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5 Pointers for a Successful Azure Penetration Test


Microsoft Azure, a popular cloud service used by businesses for their products and services, has come under the brunt of an increasing number of cyberattacks, especially in today’s scenario of significant dependence on digitization. Therefore, Azure penetration tests are crucial and are recommended by Microsoft itself to stay a step ahead of hackers.

Called the ‘Assume Breach’ stand, users are recommended to form red and blue teams for testing the security resilience of the cloud infrastructure, systems, and other assets. Pentesting the Azure cloud services allows the duplication of the production environment for more efficient testing. This also ensures that firms utilizing Azure services are able to detect and resolve security vulnerabilities before they lead to cyberattacks.

What should you keep in mind for an Azure penetration test?

Microsoft has certain rules of engagement that limits aspects such as the types of penetration testing procedures, assets under testing, etc within the Azure environment. Here are some of them:

Types of pentesting procedures

Microsoft Azure has a list of allowed pentesting procedures for Azure assets. Some of these are testing for the vulnerabilities mentioned in the OWASP Top Ten Vulnerabilities in applications , endpoint port scanning that looks for unnecessary or loopholes in open ports, and endpoint fuzz testing that tests inputs from the saas application to detect security risks or coding flaws.

The Assume Breach methodology

This methodology includes methods and security measures tried and tested by the Azure team and are recommended to the users as well. These security steps focus on possible attacks, detecting intrusions, recovery periods after attacks, system response to hacks, and prevention of future compromising situations. The main goal of the entire procedure is to reduce the mean time to detection (MTTD) and mean time to recovery (MTTR).

Red and Blue teams

As the colours may suggest, the red team of ethical hackers takes up the offensive while the blue team responds to these attacks with the help of the IT team of the organization. The red team keeps launching attacks against the cloud-based assets and services, focusing exclusively on these and not on the data of endpoint customers. The blue team builds barriers against these attacks with innovative practices and tools, keeping on alert 24/7 to respond against unanticipated attacks.

The responsibilities of the blue team in these activities also include the collection of data indicating compromised systems, prioritize alerts according to criticality, prepare plans for mitigation, notify respective authorities, and protect affected systems.

After the end of the attack, the red and blue teams come together to analyze the attack and evaluate the response strength. This will include crucial details such as where and how the attack happened, the compromised systems and assets, the extent of successful threat eradication, and recovery.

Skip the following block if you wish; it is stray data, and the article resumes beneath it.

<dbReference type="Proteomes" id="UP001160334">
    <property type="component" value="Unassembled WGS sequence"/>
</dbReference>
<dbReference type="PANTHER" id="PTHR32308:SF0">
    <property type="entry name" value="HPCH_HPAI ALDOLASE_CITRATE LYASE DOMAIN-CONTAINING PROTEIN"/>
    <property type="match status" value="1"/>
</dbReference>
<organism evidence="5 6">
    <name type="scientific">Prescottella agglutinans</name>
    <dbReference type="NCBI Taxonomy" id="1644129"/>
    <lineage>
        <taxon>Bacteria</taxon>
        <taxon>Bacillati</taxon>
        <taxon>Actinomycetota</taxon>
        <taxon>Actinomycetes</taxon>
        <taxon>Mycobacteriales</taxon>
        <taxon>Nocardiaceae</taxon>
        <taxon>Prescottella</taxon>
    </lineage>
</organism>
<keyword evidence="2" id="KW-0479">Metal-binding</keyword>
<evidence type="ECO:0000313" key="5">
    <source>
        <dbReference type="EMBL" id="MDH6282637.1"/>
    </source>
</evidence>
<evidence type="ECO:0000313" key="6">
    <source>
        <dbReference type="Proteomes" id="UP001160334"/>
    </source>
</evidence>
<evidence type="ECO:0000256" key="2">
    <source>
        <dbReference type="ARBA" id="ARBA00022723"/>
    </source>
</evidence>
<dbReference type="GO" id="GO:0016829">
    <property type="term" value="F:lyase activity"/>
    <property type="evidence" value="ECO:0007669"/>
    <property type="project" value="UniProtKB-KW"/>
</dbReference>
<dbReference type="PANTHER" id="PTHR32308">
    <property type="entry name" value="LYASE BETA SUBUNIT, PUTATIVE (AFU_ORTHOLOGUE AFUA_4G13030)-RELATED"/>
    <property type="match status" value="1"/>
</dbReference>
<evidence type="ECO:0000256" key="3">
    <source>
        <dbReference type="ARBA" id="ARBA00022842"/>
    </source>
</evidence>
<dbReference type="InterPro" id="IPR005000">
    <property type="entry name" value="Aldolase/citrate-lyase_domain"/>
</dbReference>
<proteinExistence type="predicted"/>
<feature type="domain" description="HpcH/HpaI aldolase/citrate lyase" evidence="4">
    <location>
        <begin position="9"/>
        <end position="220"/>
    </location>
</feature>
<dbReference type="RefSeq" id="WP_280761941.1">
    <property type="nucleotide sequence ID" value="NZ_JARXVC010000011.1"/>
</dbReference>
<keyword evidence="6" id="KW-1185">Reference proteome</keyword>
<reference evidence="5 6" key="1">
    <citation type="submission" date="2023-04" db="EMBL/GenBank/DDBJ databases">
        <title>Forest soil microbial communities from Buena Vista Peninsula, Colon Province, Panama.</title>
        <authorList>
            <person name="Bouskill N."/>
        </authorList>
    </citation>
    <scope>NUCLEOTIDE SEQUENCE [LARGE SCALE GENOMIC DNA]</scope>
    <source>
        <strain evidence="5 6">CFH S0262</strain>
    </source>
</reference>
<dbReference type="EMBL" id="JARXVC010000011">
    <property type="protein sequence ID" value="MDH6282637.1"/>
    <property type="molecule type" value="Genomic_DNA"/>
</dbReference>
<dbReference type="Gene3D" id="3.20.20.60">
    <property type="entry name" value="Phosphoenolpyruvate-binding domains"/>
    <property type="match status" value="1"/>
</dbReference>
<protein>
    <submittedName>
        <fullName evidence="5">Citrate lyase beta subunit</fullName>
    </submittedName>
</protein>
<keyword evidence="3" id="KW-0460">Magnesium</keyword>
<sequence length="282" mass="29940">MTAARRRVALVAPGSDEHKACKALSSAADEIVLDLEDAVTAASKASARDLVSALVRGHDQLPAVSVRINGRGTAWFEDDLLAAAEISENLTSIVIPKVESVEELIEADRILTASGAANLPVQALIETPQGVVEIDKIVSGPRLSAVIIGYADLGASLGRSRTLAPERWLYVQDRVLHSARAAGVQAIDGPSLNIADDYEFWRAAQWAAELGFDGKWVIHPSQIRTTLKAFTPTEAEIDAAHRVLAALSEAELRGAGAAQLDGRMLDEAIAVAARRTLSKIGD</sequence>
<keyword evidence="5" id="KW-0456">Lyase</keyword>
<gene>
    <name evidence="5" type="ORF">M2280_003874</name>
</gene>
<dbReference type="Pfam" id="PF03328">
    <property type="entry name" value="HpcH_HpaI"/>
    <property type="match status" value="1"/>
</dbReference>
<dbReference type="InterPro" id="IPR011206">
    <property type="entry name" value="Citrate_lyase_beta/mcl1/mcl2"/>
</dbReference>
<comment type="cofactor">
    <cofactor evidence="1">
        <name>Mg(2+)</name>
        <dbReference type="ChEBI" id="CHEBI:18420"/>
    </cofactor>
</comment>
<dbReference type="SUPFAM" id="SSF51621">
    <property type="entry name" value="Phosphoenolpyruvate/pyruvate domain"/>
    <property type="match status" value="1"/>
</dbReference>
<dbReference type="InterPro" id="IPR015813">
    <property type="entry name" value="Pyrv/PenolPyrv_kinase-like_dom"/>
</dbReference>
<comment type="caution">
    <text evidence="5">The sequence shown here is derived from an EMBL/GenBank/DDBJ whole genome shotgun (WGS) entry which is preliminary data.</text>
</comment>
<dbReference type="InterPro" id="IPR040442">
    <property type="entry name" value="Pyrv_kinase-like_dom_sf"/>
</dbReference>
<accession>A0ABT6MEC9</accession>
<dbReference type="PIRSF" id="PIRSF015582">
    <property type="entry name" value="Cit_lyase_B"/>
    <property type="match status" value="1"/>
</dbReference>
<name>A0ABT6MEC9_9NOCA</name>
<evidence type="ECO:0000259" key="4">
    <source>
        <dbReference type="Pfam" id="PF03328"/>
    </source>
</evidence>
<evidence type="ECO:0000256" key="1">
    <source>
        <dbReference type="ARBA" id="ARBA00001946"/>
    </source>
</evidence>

Prohibited activities

The defined rules of engagement clearly demarcate the aspects of the Azure environment and the tools for testing:

  • Conducting tests that show fake increases in traffic for an application, such as Denial of Service (DoS) or brute force attacks
  • Breaching the personal assets of other customers on the Microsoft Azure cloud
  • Acting on the results from the proof of concept (POC) stage of pentesting, such as gaining the root access to a system but not being able to execute any commands
  • Forced access to foreign data that’s not a part of your business
  • Any kind of testing that require large amounts of network bandwidth except on your own virtual machines (VMs)
  • Attacks targeting Microsoft employees such as phishing or social engineering 
  • Failure to adhere to the ‘Acceptable Use’ policy

Allowed Activities

Here are the permitted rules of engagement according to Microsoft Azure:

  • Checking application load through traffic generation expected from a typical business process such as surge tests
  • Finding loopholes in Azure service containers such as Azure Functions – if successfully breached, this should be reported to Microsoft and access rights gained from this should not be utilized
  • Using test accounts or tenants to check access and data transfer between two parties
  • Running vulnerability scanning for your own Azure VMs
  • Checking security monitoring capabilities through the generation of suspicious activities on the log
  • Testing available restrictions in Mobile Application Management (MAM) and other policies that provide conditional access

Like all penetration testing procedures, Azure penetration tests also help firms to remain ahead of hackers and detect vulnerabilities for their quick remediation. The ‘Assume Breach’ methodology is successful in this sense as it encourages Azure users to predict attacks by using teams of ethical hackers for attacking and protecting the systems. There are a number of tools available to assist in the process such as PowerZure and Stormspotter that help in collecting information about the system and initiating specialized attacks to know the system better.

In this manner, it’s always better to go prepared in terms of what to expect from an Azure penetration procedure for optimal results and protection.

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